'Mowl is a much better, wittier and more exciting critic than the Punch and Judy history of his book might lead one to expect, and his accounts of actual buildings and gardens are full of subjective intensity as well as subtle observations. The truth is that much architectural experience is ambivalent - an unstable mixture of awe, delight, disappointment, puzzlement - and Mowl brings out just these qualities in his account of Holkham, the vast brick Palladian mansion-cum-art gallery on the edge of the Fens; the dismal monumentality of its exterior and the ravishment of Kent's great alabaster entrance-hall. The tour of nearby Houghton, Prime Minister Walpole's palace, where Kent again did the interiors, is thrillingly vivid and perhaps the best thing in the book'.
Alan Hollinghurst in The Guardian
'While far from a hagiography, the book opens one's eyes afresh to Kent's all-round genius. There are thrilling celebrations of such works as the State Bed ('invention and good taste pushed past their barriers into high campery') and the dramatic Stone Hall at Houghton; the pioneering Gothick of Esher Place, which predated Horace Walpole's Strawberry Hill by 16 years and has never received the credit it deserves; the magnificent Marble Hall at Holkham ('one of the most exhilaratingly beautiful internal spaces, not just in England, but in Europe'); the sexy ceiling at 44 Berkeley Square (now the Clermont Club); the near-miraculous survival of his landscape garden at Rousham (dominated, in this fruity description, by Antinous's buttocks); and the ingenious Worcester Lodge at Badminton, 'unquestionably the greatest park gate lodge in Britain, a triumphant exercise in a normally tame Palladian style'. On behalf of Kent's old boss Burrell, one can only conclude, in footer parlance, that 'the boy done well'.'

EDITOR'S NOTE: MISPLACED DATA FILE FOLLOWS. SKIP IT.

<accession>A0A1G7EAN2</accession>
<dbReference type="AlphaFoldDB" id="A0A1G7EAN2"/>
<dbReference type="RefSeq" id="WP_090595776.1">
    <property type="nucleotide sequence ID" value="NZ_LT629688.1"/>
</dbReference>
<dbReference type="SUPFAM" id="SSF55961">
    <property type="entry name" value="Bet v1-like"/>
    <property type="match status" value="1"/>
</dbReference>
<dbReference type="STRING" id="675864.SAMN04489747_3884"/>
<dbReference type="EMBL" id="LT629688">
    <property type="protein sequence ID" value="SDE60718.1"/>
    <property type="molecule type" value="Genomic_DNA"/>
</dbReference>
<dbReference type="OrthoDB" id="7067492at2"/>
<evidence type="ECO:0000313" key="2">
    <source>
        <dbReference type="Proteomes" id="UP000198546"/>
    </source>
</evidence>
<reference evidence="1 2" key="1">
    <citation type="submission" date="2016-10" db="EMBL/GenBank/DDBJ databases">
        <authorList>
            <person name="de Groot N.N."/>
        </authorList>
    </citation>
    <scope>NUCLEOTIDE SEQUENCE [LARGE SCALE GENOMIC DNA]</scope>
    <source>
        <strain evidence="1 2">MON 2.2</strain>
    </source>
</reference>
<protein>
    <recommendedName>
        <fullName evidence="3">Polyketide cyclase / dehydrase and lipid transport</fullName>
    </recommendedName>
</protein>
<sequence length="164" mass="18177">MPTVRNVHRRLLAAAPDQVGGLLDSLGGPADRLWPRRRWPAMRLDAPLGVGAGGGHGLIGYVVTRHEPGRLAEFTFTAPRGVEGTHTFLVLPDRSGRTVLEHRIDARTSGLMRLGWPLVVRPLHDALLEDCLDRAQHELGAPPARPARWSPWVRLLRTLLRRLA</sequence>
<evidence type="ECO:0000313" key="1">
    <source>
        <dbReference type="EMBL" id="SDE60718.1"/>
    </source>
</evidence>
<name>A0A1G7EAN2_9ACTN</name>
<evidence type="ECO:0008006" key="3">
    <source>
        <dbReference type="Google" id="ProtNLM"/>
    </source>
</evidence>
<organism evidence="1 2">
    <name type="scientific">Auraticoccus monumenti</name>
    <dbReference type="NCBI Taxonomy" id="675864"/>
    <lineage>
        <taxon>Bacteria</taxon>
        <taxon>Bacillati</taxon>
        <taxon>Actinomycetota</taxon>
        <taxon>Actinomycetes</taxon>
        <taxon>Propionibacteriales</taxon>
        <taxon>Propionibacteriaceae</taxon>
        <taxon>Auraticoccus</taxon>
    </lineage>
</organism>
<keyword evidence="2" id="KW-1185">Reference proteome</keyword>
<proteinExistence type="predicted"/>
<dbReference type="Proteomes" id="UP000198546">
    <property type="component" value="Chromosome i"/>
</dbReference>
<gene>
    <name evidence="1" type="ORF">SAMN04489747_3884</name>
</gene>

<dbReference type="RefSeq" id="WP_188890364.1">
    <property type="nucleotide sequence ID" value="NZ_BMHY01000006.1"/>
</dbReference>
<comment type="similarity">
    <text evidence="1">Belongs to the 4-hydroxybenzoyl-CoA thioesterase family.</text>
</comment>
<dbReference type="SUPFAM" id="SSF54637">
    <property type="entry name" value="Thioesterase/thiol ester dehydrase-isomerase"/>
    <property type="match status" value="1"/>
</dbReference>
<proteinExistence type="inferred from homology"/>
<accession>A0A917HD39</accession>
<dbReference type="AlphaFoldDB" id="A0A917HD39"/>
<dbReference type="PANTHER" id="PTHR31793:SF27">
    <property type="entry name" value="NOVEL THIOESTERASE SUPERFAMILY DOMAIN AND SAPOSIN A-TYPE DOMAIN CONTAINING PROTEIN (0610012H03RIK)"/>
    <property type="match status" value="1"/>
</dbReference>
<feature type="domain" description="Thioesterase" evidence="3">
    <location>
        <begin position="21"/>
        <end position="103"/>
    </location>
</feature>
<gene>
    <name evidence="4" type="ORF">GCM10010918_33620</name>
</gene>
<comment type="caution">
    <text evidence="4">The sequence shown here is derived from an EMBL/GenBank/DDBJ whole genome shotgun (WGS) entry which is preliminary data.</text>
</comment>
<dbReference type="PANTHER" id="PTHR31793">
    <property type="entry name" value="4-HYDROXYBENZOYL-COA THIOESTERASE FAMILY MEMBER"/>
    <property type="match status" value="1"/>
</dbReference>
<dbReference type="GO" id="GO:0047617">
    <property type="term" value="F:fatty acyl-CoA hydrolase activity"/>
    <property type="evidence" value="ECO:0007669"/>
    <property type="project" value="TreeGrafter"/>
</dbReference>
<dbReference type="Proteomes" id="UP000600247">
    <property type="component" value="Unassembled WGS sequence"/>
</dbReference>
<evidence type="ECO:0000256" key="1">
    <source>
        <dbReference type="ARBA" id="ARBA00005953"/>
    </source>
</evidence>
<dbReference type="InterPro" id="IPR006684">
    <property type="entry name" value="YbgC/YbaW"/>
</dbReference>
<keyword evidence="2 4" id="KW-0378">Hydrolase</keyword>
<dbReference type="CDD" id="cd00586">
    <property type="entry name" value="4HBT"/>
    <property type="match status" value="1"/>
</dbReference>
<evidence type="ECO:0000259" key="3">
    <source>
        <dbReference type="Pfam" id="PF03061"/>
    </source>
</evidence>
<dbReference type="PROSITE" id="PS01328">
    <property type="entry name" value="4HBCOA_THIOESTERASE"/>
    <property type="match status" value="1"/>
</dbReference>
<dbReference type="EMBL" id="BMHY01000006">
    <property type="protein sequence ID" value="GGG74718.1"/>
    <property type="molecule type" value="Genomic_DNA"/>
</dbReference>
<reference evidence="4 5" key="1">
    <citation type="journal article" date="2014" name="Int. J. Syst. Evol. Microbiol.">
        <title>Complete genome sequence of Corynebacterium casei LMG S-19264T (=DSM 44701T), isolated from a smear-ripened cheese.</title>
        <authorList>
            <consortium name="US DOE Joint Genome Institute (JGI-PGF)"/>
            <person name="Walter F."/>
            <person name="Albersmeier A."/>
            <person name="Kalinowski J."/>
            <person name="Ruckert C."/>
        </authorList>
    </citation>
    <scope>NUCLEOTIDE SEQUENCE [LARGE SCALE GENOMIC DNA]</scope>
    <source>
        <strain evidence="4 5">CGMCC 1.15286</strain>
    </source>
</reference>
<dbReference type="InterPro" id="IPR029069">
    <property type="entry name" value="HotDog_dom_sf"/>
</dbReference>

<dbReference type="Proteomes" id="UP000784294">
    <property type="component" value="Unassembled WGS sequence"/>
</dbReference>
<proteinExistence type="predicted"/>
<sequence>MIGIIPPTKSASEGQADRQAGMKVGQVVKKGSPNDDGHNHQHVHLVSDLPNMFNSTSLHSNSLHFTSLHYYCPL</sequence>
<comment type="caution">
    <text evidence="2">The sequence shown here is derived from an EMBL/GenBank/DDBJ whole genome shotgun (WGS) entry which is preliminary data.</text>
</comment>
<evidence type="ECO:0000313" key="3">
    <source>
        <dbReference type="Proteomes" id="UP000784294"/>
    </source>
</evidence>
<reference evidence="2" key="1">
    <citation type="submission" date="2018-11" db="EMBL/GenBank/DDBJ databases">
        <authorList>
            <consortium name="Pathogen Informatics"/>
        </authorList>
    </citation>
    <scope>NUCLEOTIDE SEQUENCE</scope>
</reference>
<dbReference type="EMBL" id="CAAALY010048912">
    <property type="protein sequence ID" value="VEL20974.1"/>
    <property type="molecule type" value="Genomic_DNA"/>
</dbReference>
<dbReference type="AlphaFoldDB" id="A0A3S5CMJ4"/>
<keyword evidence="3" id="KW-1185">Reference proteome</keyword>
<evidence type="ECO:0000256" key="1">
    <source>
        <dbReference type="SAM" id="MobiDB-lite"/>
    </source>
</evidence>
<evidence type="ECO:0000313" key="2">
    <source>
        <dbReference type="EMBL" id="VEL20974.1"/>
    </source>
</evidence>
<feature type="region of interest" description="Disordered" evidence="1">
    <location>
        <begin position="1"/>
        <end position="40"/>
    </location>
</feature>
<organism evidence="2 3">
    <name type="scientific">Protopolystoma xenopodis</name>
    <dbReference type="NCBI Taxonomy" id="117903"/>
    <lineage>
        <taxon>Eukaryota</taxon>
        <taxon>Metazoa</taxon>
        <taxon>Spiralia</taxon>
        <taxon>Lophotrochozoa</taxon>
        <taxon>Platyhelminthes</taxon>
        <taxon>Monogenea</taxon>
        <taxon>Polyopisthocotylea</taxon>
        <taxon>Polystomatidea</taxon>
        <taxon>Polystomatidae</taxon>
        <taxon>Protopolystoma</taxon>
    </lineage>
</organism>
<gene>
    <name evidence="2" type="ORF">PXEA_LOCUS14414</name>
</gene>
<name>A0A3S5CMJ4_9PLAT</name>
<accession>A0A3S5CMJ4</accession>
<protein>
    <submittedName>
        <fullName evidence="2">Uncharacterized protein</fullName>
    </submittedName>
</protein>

Hugh Massingberd for The Spectator